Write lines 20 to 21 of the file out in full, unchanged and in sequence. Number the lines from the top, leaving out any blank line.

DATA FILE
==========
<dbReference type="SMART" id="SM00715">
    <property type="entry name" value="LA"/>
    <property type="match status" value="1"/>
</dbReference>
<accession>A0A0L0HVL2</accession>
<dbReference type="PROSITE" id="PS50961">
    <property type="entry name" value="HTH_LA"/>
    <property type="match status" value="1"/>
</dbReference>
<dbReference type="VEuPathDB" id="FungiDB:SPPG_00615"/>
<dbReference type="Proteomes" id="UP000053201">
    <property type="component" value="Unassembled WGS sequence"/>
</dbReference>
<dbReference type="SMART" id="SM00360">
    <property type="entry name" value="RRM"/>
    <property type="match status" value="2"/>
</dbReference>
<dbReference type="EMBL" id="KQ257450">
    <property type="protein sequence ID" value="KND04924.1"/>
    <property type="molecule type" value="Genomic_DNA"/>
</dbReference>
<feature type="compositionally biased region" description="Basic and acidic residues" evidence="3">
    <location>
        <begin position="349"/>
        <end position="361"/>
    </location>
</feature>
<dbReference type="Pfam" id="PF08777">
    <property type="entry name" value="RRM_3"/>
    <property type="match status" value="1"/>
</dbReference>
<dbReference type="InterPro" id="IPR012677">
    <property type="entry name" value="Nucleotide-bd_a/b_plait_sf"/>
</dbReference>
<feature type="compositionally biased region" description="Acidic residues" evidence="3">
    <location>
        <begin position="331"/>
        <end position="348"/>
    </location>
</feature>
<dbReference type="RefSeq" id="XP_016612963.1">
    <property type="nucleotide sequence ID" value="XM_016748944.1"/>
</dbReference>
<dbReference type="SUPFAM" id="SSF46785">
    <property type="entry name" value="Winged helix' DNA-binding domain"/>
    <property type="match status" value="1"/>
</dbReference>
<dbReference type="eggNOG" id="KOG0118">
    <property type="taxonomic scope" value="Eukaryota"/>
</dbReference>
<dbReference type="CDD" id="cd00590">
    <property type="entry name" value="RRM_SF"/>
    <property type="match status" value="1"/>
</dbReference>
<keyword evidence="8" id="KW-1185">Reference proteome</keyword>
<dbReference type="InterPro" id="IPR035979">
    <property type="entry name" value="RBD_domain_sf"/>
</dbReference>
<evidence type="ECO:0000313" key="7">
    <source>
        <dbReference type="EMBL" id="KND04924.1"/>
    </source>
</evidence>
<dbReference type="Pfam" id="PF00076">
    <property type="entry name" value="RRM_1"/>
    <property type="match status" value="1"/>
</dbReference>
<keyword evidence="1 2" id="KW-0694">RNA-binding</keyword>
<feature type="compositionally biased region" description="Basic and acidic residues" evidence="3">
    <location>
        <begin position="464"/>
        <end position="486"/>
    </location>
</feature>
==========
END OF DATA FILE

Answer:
    <property type="molecule type" value="Genomic_DNA"/>
</dbReference>